800 x 600


The third is from the poster of Madhumati (1958) with Dilip Kumar in the center, Vyjayantimala on the left, Pran in the left corner and Johnny Walker in the right corner.

800 x 600


Hope you like them! My favorite is the second one. Enjoy.


I don't have many bollywood artifacts from the past but here are a few.

The first image is the cover of a synopsis booklet to Raj Kapoor's film Barsaat (1949). It has the synopsis written in English , Hindi, Bengali, and Urdu.

On the back there is a vintage ad for the film Badal (1951), starring Madhubala and Prem Nath

After, is the cover of a song booklet again for the film Barsaat(1949).

On the back are pictures of Madhubala, with a photo of Dev Anand, the lovely Geeta Bali and the character actor Rashid Khan from Baazi (1951) directed by Guru Dutt.


Wednesday, September 10, 2008

Books on Indian film: Part 1 (or the lack of good books on indian cinema)

Introduction (and complaint)

A while back I had an assignment to write on Raj Kapoor and his films for a cinema class. And I very soon came to the conclusion that there isn't much out there for people that need serious info on Indian cinema or subjects strongly related to Indian film, such as studies on it's music, gender relations, religion, sociology, philosophy etc. These subject are important because a whole state of mind is unconsciously portrayed in mass and popular Indian cinema. For a film to be seen and accepted by the people of India of all castes, religions, ages and sexes means that the commercial cinema of India brings together universal indian and human values shared by all. It would not take long to figure out what these values are because they are expressed in cinema on the 1st degree. But what is more interesting is the cinema that speaks out, that is unclear and experimental. Cinema that is independent from the major studios and also challenges the mind. That is what usually attracts film scholars*, therefore writing books on cinema.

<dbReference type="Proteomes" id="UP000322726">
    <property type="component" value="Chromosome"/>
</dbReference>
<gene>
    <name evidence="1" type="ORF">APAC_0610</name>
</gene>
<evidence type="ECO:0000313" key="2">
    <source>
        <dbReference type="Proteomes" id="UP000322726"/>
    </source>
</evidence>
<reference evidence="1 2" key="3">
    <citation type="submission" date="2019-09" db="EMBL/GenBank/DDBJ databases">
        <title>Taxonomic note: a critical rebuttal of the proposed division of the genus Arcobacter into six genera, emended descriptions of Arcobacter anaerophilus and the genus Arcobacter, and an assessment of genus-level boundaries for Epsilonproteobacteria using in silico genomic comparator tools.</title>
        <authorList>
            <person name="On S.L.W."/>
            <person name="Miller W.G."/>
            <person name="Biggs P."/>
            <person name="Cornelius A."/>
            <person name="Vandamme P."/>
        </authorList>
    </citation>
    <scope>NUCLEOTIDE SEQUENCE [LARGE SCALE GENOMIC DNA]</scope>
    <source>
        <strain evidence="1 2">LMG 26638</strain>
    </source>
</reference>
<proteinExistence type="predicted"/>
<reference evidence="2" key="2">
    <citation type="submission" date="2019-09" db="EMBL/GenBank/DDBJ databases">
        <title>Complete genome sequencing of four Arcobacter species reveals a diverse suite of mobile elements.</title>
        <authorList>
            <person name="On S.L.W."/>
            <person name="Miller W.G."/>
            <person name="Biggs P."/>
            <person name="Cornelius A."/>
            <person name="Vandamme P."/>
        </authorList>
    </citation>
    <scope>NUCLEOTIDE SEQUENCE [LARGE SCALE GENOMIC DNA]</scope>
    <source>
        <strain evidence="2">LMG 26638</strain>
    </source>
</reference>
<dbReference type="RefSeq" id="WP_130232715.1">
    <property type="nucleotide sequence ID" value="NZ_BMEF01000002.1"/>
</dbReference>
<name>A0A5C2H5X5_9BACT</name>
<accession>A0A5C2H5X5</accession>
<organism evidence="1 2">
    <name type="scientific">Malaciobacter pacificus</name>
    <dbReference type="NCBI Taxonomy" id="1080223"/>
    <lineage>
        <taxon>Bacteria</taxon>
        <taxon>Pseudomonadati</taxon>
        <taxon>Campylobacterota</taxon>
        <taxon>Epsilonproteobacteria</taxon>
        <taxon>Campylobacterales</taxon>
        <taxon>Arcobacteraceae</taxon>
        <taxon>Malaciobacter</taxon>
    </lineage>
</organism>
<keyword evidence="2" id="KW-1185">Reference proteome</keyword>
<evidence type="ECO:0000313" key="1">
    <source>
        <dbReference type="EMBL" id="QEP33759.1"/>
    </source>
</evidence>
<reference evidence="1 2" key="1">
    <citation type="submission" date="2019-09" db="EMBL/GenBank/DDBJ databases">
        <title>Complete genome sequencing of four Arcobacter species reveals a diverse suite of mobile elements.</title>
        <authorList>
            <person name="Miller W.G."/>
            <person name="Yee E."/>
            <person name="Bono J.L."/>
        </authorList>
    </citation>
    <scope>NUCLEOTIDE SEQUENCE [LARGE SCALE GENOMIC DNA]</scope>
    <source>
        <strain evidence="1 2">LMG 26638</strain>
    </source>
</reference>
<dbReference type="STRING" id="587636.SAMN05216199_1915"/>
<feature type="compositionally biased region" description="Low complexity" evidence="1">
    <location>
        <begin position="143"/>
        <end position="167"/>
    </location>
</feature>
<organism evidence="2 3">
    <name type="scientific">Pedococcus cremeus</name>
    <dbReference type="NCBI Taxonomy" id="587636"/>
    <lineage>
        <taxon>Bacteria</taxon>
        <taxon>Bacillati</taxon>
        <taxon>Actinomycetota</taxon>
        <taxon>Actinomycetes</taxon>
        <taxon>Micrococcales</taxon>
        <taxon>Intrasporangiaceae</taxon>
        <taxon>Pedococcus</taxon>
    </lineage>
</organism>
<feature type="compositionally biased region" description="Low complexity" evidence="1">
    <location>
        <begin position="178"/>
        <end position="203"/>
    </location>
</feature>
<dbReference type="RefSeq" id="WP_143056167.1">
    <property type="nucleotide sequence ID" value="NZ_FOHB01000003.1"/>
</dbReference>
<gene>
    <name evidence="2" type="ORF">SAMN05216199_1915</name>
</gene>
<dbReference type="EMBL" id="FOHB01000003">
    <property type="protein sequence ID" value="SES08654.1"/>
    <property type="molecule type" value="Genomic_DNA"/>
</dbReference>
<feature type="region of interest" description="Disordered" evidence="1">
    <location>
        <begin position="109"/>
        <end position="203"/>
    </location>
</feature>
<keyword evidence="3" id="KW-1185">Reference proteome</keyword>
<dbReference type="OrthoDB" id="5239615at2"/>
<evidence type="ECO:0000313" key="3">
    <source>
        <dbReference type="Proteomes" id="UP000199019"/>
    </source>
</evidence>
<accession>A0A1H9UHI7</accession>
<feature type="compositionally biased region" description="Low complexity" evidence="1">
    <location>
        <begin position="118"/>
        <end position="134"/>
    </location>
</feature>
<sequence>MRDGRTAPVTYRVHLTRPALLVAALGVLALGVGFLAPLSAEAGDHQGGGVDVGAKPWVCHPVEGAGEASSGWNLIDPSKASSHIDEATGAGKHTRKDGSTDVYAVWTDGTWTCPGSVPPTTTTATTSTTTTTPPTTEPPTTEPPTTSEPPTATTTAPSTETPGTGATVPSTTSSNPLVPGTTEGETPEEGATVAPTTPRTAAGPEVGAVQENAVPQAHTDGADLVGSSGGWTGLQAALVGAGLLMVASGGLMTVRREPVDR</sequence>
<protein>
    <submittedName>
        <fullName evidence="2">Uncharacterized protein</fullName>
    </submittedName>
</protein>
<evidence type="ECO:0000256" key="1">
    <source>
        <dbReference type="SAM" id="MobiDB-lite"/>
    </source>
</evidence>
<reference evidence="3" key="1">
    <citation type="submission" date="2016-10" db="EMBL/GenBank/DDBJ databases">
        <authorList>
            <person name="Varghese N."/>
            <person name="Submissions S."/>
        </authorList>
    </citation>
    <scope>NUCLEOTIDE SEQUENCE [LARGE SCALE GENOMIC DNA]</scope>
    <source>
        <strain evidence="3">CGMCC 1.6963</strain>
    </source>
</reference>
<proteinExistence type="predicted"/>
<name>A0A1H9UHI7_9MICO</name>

* I just want to mention that I think every film, even if they are big blockbusters, like Kabhi Khushi Kabhie Gham, Dilwale Le Jayenge or Devdas could easily have many layers and underlined meanings and opinions, but I personally believe that there is not enough dept (compared to independent cinema) to attract film scholars to study the films in further detail.

But alas, it seems that not much serious work has been printed up to date (in English or French anyway). Many books claim to talk about Indian Cinema, but too many are voiceless and empty books pretending to be about Indian film. This makes it hard for me to learn correctly and traditionally about Indian cinema.

So this series of posts is dedicated to various books, good one's (the one's worth reading) and bad one's (the one's to avoid). I think that many authors took the opportunity to write about Bollywood or popular Indian cinema just to capitalise on the growing international phenomenon. So let's try and focus on the real books.

Book 1: Indian Film (1963)

One of the first and oldest books (in English) on this subject, is called Indian Film written in 1963 by Erik Barnouw and S. Krishnaswamy (son of film director, K. Subrahmanyam). My verdict? Basically, I loved this book. There is so much info cram packed about the Indian film industry in every page that you just can't stop reading it. It is so great!

The topics in the book include, History, Studios, Societies, Feuds, Specific Industries (Hindi, Tamil, Bengali), Actors, Industry Insiders and Workers, Producers, Music, Financial Structures (including black-money) and Censorship.